Monday, March 10, 2008

Another Country Heard From: Hoof Project Research Center Grows in Texas

Dr. David Hood, director of The Hoof Project, at a recent seminar.

News from Texas is that the new Hoof Project Clinic and research center in Bryan, near College Station, is humming with activity. The clinic is open for the treatment of laminitic horses, and David Hood DVM, PhD is actively directing a team of researchers involved in 14 different studies related to laminitis.

Dr. Hood reports that 35 horses are in residence at the center, either in treatment or for use in studies, which include biomechanics, circulation, metabolism/nutrition, and laminitis pathology. Studies are particularly interested in the pain experienced by horses suffering from laminitis; Hood hopes to not just find ways to relieve the pain but also to determine the nature and source of the pain in order to prevent it.

His previous studies documented that horses with lamintiis suffer from secondary sources of pain. Changes in stance, posture, and gait affect tendons and ligaments in the legs, and joint angles may be altered, leading to arthritis. Even back and neck pain can develop in horses that are standing in abnormal positions for long periods of time. The fact that a horse has chronic laminitis may predispose it other co-existing lamenesses, such as ringbone, collateral ligament injuries, sheared heels, or navicular damage caused by long-term hoof capsule deformation and abnormally high heels.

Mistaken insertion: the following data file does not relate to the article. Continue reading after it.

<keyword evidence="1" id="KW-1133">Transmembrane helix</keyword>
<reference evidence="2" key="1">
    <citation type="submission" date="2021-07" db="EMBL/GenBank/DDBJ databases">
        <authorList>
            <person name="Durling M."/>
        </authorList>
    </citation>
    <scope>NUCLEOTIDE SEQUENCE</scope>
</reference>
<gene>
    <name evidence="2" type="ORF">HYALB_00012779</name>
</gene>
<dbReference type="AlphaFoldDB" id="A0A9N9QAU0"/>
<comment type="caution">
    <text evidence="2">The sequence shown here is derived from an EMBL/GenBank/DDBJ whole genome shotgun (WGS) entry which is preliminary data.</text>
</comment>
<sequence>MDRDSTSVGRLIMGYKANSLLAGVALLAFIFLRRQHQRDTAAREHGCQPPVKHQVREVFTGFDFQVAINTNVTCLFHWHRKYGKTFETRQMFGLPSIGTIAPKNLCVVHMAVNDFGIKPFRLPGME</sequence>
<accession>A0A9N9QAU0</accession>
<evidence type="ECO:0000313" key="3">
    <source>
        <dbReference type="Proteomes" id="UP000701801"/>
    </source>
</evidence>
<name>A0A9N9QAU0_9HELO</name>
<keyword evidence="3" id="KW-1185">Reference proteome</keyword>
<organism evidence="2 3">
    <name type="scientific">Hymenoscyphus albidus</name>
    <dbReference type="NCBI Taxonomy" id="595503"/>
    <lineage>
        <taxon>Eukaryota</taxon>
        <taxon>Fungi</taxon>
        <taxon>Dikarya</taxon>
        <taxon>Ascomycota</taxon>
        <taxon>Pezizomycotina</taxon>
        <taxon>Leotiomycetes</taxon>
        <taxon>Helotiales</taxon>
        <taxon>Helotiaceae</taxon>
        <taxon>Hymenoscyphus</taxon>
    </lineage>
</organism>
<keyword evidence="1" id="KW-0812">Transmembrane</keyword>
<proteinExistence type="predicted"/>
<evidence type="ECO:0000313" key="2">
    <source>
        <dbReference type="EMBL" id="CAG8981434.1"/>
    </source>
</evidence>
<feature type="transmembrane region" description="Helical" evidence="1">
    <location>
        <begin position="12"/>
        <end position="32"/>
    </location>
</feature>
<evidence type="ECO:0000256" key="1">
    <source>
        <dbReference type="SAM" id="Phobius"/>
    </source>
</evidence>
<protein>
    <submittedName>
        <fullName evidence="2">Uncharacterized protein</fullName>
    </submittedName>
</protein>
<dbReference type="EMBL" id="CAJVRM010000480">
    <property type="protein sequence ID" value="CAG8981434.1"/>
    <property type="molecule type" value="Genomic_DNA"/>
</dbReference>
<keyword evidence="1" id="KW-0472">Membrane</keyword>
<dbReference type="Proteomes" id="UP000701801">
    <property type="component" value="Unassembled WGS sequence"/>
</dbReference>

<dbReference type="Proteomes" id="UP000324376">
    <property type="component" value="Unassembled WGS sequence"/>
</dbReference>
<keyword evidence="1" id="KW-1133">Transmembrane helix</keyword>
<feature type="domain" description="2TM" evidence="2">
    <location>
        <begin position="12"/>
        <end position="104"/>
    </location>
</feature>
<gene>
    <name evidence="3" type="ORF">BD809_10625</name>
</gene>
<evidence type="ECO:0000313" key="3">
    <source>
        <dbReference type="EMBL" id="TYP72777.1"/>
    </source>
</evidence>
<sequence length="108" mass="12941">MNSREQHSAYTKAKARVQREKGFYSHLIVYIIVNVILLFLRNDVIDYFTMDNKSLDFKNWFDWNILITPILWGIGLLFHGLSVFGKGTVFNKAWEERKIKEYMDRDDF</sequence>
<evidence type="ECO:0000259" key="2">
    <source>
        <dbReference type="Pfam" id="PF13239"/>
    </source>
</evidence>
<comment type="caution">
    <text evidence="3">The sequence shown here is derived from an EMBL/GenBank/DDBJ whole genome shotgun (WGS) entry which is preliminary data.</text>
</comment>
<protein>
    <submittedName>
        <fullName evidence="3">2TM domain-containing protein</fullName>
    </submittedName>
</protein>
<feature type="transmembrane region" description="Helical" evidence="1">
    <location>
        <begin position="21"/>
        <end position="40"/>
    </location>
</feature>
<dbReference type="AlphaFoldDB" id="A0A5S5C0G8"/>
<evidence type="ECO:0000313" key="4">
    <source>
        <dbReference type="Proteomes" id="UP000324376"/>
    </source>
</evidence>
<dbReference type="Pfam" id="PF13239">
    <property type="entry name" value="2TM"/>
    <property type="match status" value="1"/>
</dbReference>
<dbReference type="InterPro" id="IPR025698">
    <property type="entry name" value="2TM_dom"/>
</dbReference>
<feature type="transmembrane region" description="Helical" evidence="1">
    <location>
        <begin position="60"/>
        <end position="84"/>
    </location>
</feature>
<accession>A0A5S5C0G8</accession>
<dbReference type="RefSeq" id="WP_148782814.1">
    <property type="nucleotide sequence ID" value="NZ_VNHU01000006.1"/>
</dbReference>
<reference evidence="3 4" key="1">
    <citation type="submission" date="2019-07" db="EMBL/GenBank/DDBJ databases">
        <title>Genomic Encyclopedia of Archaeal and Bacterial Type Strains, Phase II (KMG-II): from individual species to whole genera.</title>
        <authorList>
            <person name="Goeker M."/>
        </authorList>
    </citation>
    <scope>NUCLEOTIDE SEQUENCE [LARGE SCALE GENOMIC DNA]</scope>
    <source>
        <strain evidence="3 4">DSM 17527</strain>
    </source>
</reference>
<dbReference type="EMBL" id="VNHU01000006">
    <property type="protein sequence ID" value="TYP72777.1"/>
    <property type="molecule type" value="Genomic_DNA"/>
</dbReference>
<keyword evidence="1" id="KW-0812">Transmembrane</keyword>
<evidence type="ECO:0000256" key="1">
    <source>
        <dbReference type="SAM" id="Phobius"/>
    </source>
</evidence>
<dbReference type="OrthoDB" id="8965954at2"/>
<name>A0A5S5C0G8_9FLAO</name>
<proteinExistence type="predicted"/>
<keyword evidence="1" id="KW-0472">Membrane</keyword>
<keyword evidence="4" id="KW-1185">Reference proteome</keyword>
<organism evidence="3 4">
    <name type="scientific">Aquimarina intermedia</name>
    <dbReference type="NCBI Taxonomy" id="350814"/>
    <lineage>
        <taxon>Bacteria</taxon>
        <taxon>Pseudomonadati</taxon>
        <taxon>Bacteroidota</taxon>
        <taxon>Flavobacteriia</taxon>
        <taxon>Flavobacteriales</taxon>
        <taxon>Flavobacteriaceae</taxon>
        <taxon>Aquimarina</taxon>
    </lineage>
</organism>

Watch for announcements from The Hoof Project for the first series of seminars on hoof science to be held at the new facility.